For over a month, the Michigan State power play was damn-near hard to watch: They had not scored a power-play goal since Jan. 4.
But with a two-week break without any games for the Spartans, they were perhaps able to focus a little bit more on themselves in practice, instead of focusing on the opponent that was upcoming.
One of those areas that looks like it was a point of emphasis for head coach Danton Cole and the staff was the power play. Improvements were evident in Michigan State’s split series against Arizona State Sunday and Monday with an MSU power-play goal on Sunday and another one just a single second after the expiration of a power play Monday.
Of course, when senior forward Mitchell Lewandowski scored his power-play goal Sunday, it very well would not have counted if the referees did not review it after the game was thought to be over.
But it ended up being a power-play goal, ending an eight-game streak without a power-play goal for the green and white.
Then again Monday, it looked like the Spartans had scored a power-play goal at 15:41 in the first period on a shot from sophomore forward Nicolas Müller that rang off the pipe. Looking at a video after the game, it looked like the puck may have tickled the twine, but the officials never looked at it.
Luckily enough, it did not matter all that much when sophomore forward Jagger Joshua scored seven seconds later at 15:48, one second after the power play expired at 15:47.
While not technically a power-play goal, the effort by the Michigan State power-play unit all but set Joshua up for the goal. All he had to do was put it in the net.
So, what changed? What is with this sudden outburst of one and a half-ish power-play goals?
Well for starters, Arizona State does not have the best penalty kill. Coming into Monday night, the Sun Devils penalty kill was 41-55 (.745) on the season. On the other hand, though, the MSU power play was 4-of-51 (.078) going into Monday night which is almost equally as bad.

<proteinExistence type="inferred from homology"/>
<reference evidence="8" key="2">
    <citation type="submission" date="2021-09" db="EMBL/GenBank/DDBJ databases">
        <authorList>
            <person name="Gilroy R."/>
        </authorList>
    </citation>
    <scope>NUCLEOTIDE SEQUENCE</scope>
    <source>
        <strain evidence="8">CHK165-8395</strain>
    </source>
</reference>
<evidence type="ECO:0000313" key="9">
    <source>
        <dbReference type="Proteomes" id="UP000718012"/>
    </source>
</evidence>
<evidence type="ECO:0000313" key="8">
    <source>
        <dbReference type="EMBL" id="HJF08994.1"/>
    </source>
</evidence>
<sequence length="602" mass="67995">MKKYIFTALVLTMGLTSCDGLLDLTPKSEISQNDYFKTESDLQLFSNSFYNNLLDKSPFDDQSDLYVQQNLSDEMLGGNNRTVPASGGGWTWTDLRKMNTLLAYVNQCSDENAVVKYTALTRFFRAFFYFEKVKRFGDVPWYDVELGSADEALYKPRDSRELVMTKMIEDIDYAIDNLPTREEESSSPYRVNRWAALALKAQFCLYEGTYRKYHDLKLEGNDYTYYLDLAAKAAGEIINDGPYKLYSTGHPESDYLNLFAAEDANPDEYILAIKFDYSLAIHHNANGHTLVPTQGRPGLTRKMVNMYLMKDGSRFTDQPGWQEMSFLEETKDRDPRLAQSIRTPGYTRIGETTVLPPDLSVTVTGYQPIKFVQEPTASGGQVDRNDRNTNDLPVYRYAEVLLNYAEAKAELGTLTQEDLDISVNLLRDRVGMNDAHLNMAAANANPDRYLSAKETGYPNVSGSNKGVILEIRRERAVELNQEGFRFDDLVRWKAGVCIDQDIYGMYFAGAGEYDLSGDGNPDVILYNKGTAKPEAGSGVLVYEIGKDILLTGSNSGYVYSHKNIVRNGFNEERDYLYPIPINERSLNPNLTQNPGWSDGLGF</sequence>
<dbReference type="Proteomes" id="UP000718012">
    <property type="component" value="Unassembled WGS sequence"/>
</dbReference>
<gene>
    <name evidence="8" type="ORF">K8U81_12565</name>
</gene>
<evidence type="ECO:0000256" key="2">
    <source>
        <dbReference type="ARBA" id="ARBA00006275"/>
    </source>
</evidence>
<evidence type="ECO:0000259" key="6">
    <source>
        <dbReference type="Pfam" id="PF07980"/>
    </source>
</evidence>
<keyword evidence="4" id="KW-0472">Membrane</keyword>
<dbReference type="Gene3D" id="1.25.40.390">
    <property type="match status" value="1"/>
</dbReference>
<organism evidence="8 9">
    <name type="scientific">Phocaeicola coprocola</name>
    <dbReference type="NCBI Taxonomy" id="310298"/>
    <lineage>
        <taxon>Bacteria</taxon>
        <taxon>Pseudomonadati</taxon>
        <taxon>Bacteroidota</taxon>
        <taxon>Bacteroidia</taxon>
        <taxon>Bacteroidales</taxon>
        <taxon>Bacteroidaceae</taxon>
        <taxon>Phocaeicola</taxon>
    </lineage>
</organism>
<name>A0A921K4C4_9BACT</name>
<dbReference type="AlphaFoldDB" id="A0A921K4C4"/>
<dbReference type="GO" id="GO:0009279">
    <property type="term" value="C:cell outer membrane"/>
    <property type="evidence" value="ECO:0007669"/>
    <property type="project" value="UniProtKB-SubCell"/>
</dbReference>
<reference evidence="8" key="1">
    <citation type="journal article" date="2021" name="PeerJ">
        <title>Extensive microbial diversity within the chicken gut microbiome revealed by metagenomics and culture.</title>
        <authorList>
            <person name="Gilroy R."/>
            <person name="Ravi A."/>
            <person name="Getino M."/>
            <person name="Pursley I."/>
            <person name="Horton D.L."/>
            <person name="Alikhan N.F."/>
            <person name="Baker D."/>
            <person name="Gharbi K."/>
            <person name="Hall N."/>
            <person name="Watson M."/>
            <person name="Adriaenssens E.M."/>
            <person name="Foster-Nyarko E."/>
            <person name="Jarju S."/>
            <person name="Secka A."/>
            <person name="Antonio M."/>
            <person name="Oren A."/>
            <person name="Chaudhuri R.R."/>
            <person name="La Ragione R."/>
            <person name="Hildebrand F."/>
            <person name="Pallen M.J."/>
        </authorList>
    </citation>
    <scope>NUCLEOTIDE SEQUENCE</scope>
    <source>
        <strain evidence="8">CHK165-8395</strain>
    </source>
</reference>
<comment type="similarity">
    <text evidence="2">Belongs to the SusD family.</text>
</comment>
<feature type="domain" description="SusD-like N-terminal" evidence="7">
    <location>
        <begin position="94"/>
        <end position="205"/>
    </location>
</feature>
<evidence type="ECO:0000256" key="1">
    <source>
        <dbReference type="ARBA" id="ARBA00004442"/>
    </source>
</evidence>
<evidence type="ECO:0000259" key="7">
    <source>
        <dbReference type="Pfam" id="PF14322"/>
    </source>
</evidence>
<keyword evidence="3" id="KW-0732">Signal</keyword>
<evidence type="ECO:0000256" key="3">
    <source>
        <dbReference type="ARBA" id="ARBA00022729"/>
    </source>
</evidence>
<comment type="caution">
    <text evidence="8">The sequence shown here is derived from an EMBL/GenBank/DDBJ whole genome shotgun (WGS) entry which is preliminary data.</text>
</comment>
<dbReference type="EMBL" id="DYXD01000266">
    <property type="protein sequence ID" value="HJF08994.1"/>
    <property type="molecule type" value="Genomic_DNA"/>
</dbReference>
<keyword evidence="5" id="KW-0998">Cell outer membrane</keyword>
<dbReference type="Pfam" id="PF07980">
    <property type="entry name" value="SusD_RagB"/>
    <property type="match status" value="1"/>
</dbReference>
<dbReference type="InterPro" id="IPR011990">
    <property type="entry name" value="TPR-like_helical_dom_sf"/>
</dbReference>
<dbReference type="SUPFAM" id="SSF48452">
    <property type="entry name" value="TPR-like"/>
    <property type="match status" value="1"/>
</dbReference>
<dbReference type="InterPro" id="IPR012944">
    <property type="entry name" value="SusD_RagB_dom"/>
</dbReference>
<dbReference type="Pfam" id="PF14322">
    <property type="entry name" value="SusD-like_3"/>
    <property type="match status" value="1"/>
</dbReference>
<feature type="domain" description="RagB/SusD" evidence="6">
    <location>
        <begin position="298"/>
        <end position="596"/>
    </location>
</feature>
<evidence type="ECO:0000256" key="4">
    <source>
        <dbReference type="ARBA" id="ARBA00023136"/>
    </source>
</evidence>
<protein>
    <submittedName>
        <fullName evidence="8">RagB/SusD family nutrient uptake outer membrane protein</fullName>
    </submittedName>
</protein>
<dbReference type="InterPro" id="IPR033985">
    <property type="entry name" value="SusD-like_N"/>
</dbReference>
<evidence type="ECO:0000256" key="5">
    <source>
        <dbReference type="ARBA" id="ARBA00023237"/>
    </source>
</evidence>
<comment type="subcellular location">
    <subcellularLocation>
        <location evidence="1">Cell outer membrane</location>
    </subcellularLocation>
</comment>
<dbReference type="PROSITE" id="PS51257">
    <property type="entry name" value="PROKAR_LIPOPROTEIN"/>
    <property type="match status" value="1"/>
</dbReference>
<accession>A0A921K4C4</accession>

Something had to give and this time it was the MSU power play that finally found some success.
Cole said after Monday’s game that they did indeed work on the power play in practice but made mostly positional changes rather than personnel changes.
“We put (Josh) Nodler in front of the net, kind of a little bit of a twist on that, and put Denny (Dennis Cesana) on the backside and let Nash (Nienhuis) run the top,” Cole said. “... It looked really sharp in practice and then it carried over. I liked their entries.”
Just by watching the Spartans’ power play Sunday and Monday, you could tell that something was different. There was a rarely found energy and enthusiasm - an actual sense of urgency to score.
And that translated into good things, even on some of the power plays they did not score on this weekend. The Spartans did a much better job of holding the offensive zone and cycling the puck around to different players, while also being patient and not forcing passes or shots.
It was methodical and resulted in an increase in both the quantity and quality of shots on the net.
“You do your work without the puck on power plays. You zip it and move, zip it and move and then get in position for it,” Cole said. “I think the guys did a really nice job with that, found some shot openings and some good chances there.”
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Now with just seven games left in the regular season, being able to get the power play going and not just rely on 5-on-5, could give MSU a huge boost when it comes to scoring goals.
“Special teams are such a big part of hockey and even just our team. We struggle scoring goals sometimes, so obviously our power play needs to be at all cylinders,” Joshua said. “Definitely feels good and it is a little confidence going into the next series.”
That next series begins Friday with the Spartans traveling to take on No. 4 Minnesota. Scoring on the power play will be tough against the Golden Gophers who are 12th for the best penalty kill in the nation (.857) and best in the Big Ten.
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